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Complex Regional Pain Syndrome: what triggers it?




 
Complex Regional Pain Syndrome (CRPS) is a condition which causes people to feel an unexplained, burning-type pain in part or parts of the body. Although the condition usually develops after some kind of physical trauma, the location of the injury and the location of the pain are not necessarily the same. What’s more, once CRPS flares symptoms can worsen and the pain can spread to other areas of the body.

CRPS was first identified in Civil War veterans who still felt pain at the site of their wounds, even after they were healed. First termed “causalgia,” residual unexplained pain at the site of an old injury is now called Type II CRPS. Another form of this syndrome, Type I CRPS, was formerly called Reflex Sympathetic Dystrophy (RSD), and is caused by an indirect traumatic injury, such as surgery, car accident, etc.

However, CRPS can be triggered by minor injuries as well. The current thinking is that CRPS is the result of a disruption of the healing process—the brain alerts the body to an injury, but for some reason does not receive feedback that the injury is healed. Instead, the brain continues to amp up its warning of “something is wrong” to the body in the form of increased pain sensations.

CRPS is also associated with symptoms other than pain. It can change the appearance of the skin to white, mottled, or red; and cause swelling, chills, stiffness and tremors.

There is no cure for CRPS, but in some cases symptoms improve or even disappear over time. People with this disorder can also be made more comfortable through a combination of medication and physical therapy. Pain medications, anticonvulsants, and antihypertensive medications may be prescribed, and injections that block nerves associated with the pain can help alleviate symptoms. Antidepressants can help too, not because CRPS is a psychosomatic illness, but because people in chronic pain often suffer from depression.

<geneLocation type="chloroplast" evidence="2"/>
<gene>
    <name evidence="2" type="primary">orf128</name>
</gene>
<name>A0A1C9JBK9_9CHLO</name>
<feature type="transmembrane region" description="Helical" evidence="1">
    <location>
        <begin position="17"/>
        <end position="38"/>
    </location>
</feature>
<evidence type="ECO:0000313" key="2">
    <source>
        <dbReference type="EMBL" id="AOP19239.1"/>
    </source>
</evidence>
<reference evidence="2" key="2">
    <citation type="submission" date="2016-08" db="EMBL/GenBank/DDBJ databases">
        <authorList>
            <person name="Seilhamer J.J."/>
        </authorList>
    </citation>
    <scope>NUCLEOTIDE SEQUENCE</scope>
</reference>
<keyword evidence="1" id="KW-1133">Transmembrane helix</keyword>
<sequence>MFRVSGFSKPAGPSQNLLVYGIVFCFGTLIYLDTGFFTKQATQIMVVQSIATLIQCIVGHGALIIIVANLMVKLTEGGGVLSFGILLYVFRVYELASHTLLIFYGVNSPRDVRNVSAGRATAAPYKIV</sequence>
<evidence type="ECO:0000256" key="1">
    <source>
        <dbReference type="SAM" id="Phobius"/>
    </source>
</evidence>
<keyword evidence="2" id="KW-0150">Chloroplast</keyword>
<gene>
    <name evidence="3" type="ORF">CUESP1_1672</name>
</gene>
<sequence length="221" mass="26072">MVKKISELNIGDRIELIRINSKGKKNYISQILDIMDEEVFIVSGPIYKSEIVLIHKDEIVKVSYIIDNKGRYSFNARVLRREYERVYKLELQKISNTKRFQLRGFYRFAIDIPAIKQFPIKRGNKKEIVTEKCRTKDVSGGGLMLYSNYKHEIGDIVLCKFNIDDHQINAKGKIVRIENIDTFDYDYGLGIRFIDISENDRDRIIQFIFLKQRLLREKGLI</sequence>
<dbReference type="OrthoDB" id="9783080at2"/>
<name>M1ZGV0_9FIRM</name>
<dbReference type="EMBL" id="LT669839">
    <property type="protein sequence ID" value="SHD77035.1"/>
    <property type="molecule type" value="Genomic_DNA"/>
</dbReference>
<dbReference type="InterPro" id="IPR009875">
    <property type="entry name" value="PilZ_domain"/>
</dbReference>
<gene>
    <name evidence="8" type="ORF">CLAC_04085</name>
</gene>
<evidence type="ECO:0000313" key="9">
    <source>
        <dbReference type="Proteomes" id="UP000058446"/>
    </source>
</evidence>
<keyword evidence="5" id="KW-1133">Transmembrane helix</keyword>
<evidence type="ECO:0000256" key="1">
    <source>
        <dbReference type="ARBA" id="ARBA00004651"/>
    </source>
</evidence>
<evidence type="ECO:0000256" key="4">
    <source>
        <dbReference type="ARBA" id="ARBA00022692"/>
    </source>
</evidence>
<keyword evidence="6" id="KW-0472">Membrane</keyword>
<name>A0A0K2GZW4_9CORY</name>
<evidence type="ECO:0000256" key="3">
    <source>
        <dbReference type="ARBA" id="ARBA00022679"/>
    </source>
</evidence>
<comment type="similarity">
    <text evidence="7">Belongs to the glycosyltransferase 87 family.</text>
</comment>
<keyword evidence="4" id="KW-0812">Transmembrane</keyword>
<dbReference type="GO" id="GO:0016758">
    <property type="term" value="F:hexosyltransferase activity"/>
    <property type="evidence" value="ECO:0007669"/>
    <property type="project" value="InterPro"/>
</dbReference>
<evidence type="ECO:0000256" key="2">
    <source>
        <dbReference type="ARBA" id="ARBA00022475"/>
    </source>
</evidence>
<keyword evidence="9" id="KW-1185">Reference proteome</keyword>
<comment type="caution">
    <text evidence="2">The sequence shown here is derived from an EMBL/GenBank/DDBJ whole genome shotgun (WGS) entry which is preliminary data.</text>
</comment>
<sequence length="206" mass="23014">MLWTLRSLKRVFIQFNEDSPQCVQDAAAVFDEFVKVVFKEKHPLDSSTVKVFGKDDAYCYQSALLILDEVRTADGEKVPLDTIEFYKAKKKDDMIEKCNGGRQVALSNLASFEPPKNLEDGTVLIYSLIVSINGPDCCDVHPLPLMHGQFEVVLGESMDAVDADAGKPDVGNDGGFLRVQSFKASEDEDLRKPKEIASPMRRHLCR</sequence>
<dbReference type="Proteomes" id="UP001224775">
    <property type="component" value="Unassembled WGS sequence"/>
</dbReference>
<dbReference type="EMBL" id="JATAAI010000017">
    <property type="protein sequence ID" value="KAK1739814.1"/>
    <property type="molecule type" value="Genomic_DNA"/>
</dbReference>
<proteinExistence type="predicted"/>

However, there is no one treatment that is successful for all CRPS patients. There is also no way to test for the disorder. It is diagnosed simply by ruling out other possibilities—a process that can be frustrating to say the least. Most CRPS patients see about 5 physicians before their condition is ever diagnosed.















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Information on the following topics can be found here: Social Security Disability Questions and in these subsections:

Frequently asked questions about getting Denied for Disability Benefits | FAQ on Disability Claim Representation | Info about Social Security Disability Approvals and Being Approved | FAQ on Social Security Disability SSI decisions | The SSD SSI Decision Process and what gets taken into consideration | Disability hearings before Judges | Medical exams for disability claims | Applying for Disability in various states | Selecting and hiring Disability Lawyers | Applying for Disability in North Carolina | Recent articles and answers to questions about SSD and SSI


These pages provide answers to basic questions about pursuing disability benefits

Disability lawyer fee - what does an attorney cost?
Social Security Disability appeal status
The status of your social security disability or SSI case
Filing for Social Security Disability or SSI tips
Maximum SSDI SSI Disability back pay
SSI disability back pay
How Far Back Will Social Security Pay Benefits?
What if the SSDI Disability application gets denied?
How to Apply for Disability - What medical conditions
When You File an SSI or Social Security Disability Application
After you file and apply for disability
Applying for disability, the application process
Tips for how to get approved for SSDI or SSI
Social Security Disability SSDI SSI Tips
Proving Social Security Disability for a mental condition
SSDI SSI Eligibility Requirements and Criteria
Qualifying for disability benefits (SSDI or SSI)
How does a person qualify for SSDI or SSI disability, how are they eligible?